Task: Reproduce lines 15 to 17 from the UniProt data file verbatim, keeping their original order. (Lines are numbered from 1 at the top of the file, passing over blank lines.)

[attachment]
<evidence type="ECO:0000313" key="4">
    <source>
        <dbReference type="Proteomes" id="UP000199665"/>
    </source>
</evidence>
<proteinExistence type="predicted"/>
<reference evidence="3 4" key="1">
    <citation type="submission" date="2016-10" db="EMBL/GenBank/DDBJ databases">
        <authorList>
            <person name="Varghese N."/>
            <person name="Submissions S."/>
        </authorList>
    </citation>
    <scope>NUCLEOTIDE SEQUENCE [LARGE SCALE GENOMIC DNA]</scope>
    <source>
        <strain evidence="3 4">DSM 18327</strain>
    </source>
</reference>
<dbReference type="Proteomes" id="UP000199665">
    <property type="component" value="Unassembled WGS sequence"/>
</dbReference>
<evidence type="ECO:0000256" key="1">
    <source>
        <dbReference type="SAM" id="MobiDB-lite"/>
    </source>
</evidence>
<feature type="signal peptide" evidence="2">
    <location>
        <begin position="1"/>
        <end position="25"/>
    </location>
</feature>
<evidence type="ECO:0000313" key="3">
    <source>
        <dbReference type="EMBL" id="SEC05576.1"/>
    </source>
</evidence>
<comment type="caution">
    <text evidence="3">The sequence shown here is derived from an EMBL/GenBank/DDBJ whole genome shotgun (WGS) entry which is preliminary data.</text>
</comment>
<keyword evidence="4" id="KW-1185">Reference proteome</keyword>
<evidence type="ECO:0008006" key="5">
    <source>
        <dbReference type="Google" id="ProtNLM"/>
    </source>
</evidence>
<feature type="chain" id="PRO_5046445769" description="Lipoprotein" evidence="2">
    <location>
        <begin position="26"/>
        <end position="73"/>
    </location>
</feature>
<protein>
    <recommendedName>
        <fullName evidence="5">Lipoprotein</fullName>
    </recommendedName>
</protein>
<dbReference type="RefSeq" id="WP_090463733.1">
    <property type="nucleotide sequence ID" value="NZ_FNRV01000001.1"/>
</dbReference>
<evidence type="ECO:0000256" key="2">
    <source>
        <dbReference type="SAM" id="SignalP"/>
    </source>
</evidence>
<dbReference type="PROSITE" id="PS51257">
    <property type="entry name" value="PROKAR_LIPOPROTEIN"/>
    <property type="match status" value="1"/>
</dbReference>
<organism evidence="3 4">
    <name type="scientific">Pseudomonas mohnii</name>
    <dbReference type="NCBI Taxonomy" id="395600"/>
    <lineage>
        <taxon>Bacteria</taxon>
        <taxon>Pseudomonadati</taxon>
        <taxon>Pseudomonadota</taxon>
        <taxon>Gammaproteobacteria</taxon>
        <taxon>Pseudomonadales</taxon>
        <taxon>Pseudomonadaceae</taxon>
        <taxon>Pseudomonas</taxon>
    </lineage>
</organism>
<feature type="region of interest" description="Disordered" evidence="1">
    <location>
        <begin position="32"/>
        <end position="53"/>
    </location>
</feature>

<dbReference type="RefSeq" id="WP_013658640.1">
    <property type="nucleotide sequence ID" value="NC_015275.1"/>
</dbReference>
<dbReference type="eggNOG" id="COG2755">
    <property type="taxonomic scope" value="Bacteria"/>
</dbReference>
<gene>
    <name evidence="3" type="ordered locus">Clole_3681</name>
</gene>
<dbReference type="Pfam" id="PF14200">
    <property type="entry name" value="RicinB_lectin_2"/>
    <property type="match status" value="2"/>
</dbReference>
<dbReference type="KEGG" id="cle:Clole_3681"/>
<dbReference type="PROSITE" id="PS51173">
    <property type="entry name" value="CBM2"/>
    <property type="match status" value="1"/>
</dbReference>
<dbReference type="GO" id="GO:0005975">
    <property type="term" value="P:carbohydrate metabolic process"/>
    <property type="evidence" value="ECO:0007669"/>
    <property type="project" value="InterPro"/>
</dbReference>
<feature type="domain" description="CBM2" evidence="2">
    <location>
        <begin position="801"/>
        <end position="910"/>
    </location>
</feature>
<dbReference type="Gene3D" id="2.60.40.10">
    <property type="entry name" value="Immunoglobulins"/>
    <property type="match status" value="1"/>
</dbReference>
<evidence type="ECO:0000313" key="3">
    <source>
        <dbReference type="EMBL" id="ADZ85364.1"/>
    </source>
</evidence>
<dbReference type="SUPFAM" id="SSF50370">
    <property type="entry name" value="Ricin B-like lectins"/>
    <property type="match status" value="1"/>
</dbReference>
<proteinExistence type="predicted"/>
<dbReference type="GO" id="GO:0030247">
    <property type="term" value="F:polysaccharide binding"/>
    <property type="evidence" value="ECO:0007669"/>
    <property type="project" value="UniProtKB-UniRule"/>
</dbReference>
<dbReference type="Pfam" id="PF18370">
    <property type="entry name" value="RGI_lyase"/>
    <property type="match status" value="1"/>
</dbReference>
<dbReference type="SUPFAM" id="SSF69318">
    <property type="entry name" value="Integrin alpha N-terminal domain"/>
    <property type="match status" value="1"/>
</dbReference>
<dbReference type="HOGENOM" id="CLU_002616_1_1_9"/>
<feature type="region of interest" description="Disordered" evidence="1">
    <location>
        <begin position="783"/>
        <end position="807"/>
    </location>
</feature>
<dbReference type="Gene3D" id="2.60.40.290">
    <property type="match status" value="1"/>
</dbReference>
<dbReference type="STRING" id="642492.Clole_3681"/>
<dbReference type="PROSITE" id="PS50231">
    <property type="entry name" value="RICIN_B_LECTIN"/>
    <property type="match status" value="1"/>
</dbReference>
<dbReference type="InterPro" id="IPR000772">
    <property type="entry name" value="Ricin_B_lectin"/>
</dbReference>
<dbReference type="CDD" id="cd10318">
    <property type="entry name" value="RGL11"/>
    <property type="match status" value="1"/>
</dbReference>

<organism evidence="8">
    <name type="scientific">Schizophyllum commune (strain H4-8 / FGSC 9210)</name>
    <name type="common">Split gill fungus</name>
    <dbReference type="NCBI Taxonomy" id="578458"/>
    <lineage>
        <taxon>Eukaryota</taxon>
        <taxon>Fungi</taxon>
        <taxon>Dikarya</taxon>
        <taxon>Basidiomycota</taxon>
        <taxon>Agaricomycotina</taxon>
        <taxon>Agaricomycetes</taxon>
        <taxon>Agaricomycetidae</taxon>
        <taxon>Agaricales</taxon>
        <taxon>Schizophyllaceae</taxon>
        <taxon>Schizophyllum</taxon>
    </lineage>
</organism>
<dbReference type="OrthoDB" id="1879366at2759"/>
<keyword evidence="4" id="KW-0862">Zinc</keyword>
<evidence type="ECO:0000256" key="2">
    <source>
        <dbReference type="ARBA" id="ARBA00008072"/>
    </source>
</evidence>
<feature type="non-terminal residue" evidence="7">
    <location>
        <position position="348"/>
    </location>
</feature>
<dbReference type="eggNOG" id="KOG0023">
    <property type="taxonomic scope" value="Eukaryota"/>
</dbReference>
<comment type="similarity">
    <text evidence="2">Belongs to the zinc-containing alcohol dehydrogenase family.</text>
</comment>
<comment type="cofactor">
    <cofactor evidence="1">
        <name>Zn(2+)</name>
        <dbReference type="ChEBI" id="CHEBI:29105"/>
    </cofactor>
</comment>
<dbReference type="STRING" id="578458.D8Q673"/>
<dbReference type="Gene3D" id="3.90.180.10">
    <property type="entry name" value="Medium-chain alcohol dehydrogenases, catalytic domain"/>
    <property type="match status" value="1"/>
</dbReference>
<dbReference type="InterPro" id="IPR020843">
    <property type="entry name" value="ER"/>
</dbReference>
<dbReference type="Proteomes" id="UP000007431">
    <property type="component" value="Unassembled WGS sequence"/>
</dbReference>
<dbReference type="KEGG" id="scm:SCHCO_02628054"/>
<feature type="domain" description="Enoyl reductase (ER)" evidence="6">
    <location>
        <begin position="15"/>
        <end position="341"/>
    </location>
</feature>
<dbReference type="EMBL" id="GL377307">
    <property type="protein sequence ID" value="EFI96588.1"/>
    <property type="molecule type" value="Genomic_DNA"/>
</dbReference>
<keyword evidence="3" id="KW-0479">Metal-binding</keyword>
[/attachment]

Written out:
    <source>
        <strain evidence="3 4">DSM 18327</strain>
    </source>